Why Do We Live Here? : A Historical Geographical Study of La Tabatiere, Quebec North Shore

Many communities and their occupants have historical connections to exploration routes and traditional resource extraction and trading routes. This is particularly true in Eastern Canada and the Gulf of St. Lawrence where families of French, Irish, Scots, and English came to pursue new lives and economic activities. The North Shore of Quebec has families of many origins with ties by sea to the rest of the Atlantic Region. In fact this often-unknown edge of Quebec shares roots, family names and dialects with the west coast of the island of Newfoundland. Through a case study of La Tabatiere on Quebec’s North Shore in the Gulf of St. Lawrence, students will undertake a study of how the geography of a community/region affects its history. The process and skills attained by analyzing La Tabatiere will enable an examination by exploring maps and other primary source documents to understand what it was about an area that drew early settlers to this place/region. The importance of resource extraction, landforms


Energy in the NWT: Past, Present, and Future

In this lesson, students will explore energy resources in the NWT. They will start this research by reviewing oil and gas production as it was recorded in Canada in 1961. Using a map and fact sheet, students will identify existing and potential energy resources near their home community. They will be directed to the NWT Power Corporation website which identifies each community’s current power generation. Next, students will find community energy planning posters for each community on the Arctic Energy Alliance website. Using these sources, students will work with partners to create a three-sectioned poster to illustrate energy sources past, present, and future.


Mining in the NWT: Location, location, location!

The economy of the Northwest Territories (NWT) is strongly linked to mining. Over the years, numerous mines have been located across the NWT. In this lesson, students will complete a mapping exercise that will identify the locations of the various mines in the NWT. Students will be given the coordinates of each mine and will plot locations on a map. They will create a legend to identify the type of material mined at the site, and the legend will indicate whether the mine is currently in operation. To conclude the lesson, students will caption their maps and discuss them with the class.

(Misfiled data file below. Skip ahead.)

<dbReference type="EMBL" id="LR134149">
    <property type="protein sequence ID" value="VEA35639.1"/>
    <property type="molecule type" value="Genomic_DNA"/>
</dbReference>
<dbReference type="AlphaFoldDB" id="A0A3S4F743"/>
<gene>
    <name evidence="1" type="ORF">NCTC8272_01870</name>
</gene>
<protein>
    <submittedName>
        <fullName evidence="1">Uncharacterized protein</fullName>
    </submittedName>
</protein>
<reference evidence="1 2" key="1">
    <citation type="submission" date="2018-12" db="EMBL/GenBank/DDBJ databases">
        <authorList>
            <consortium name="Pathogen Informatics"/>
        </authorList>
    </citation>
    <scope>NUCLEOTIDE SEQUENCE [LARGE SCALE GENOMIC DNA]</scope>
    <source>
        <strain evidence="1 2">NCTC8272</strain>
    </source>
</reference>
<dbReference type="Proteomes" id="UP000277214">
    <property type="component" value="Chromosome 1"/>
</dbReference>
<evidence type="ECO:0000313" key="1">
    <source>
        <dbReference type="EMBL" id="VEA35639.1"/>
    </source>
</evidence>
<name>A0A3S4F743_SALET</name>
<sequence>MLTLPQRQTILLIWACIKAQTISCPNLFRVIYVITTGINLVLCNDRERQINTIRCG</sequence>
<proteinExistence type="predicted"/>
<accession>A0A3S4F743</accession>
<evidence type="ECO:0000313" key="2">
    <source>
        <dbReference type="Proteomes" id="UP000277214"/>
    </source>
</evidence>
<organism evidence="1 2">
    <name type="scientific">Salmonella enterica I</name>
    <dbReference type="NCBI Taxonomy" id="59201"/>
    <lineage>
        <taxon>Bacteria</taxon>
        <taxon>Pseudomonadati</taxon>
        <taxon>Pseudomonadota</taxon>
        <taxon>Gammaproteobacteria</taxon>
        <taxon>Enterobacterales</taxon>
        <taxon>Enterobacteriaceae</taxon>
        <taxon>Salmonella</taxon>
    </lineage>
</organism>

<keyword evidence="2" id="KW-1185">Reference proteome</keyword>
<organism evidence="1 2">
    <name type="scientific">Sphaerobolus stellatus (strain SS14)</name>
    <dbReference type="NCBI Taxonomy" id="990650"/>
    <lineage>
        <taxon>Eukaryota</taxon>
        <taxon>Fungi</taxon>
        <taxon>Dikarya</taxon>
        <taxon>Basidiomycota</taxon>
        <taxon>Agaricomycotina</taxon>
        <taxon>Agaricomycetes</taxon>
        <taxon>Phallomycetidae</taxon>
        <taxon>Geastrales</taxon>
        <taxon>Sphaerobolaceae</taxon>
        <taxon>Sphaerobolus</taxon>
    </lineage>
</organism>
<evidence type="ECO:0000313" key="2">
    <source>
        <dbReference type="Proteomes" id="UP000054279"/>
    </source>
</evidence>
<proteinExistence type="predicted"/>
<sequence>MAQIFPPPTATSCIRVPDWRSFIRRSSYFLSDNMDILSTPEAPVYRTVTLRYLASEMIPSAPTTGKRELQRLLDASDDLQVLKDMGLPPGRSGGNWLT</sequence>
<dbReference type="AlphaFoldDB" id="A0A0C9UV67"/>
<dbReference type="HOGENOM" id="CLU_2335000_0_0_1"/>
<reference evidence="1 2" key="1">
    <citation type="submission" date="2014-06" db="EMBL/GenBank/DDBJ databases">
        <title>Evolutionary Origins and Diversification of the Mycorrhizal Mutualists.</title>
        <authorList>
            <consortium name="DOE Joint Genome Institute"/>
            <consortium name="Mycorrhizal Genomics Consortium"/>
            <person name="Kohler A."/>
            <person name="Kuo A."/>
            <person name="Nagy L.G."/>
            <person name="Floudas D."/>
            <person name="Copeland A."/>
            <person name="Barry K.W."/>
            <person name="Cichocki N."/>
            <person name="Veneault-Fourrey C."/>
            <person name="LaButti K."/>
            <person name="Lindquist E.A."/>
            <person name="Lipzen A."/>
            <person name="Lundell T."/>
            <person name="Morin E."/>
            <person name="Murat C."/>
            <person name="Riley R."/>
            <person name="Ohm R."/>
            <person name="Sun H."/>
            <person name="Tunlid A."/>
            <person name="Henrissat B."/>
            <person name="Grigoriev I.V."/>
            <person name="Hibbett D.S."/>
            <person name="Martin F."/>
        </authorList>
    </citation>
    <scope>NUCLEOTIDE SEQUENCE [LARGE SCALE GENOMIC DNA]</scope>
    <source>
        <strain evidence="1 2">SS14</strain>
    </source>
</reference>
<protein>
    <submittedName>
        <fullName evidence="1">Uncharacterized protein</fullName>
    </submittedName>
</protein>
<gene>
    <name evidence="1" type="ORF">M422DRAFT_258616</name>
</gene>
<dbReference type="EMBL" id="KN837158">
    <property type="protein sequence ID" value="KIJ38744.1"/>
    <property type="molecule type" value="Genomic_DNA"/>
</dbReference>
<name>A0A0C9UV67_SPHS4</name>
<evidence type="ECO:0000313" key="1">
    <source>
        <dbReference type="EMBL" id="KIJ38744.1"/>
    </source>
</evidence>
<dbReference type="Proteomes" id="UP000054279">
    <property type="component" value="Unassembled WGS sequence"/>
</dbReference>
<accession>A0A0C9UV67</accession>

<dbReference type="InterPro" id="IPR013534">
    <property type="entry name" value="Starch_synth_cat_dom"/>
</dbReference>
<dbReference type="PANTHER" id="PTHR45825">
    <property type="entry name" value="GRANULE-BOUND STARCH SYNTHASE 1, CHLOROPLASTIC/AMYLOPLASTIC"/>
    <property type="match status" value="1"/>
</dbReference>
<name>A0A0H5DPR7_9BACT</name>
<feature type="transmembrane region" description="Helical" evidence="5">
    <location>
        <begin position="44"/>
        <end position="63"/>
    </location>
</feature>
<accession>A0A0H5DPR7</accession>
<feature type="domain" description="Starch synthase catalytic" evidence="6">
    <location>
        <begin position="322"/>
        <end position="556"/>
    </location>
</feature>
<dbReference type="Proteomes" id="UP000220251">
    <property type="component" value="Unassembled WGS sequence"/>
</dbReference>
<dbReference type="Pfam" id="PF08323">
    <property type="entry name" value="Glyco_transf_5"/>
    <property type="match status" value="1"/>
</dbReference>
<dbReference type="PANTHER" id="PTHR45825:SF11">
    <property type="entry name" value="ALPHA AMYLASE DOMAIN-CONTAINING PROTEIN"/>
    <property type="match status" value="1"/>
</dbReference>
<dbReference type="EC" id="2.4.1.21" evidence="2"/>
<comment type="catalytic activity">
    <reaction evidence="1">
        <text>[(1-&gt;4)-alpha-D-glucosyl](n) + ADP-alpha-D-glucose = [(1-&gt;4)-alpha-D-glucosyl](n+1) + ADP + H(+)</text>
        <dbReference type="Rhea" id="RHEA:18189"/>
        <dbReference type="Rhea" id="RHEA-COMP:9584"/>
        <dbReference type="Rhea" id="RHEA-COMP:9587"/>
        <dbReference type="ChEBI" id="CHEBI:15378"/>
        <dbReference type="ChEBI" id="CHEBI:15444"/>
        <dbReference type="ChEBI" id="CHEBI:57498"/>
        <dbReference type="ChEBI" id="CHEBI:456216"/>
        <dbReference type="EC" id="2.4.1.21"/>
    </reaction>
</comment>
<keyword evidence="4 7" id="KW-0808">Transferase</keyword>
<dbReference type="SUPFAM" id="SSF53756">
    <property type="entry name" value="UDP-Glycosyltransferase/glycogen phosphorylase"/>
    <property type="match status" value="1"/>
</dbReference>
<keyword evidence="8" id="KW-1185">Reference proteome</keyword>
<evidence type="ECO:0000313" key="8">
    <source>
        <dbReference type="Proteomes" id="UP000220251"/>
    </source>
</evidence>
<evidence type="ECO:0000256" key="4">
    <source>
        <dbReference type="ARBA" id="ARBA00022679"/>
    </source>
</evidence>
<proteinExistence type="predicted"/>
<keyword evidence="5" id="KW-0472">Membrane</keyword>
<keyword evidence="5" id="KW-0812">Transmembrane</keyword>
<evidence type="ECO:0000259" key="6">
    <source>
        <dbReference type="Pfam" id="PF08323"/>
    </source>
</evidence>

Forged in War: The Impact of the Second World War on Canadian women and their role today

During the Second World War, the role of women in Canada changed dramatically. Many Canadian women responded to the call to be involved in the war effort. They gave up their traditional positions as homemakers to take on other positions in the labour force and military. In this lesson, students will use critical thinking skills to answer the following questions: How did the Second World War change Canadian women's perceptions of their role in society? To what extent do these perceptions shape the lives of women in Canada today?


Arctic Survival - Then and Now

In this lesson, students will develop a “survival kit” for a day on the land. They will consider new technology and resources which will help them survive in the Arctic environment. They will then compare their kit to the resources used for Arctic survival in the past.


Fur Here or To Go?

In this lesson, students will assume the roles of Inuit in the early 1900s. They will debate whether or not to set up a permanent village near a Hudson Bay fur-trading post.


Nickel Back?

In this lesson, students will learn how Rankin Inlet, a former nickel mining town came to be, and how the town has survived since the mine closed. They will also decide how much of this information could be relevant to new mining projects in Rankin Inlet and the rest of Nunavut.


Changing Energy Use in Canada

In this lesson, students will conduct research on changing energy use in Canada and present their findings to the class. Working groups will be assigned a different energy source and will discuss the earliest uses of the resource, changes through time and reasons for these changes, and present uses. They will use the information they have found to predict types of energy likely to be used to fuel Canada in the near future.


Weather Extremes in Canada: Understanding the Sources and Dangers of Weather

This lesson will focus on the extremes of weather and how they affect Canada. Important meteorological factors such as air masses, warm fronts and the thunderstorms associated with cold fronts will be covered. The lesson will also look at some of the dangers associated with weather extremes in Canada.


Fueling Your School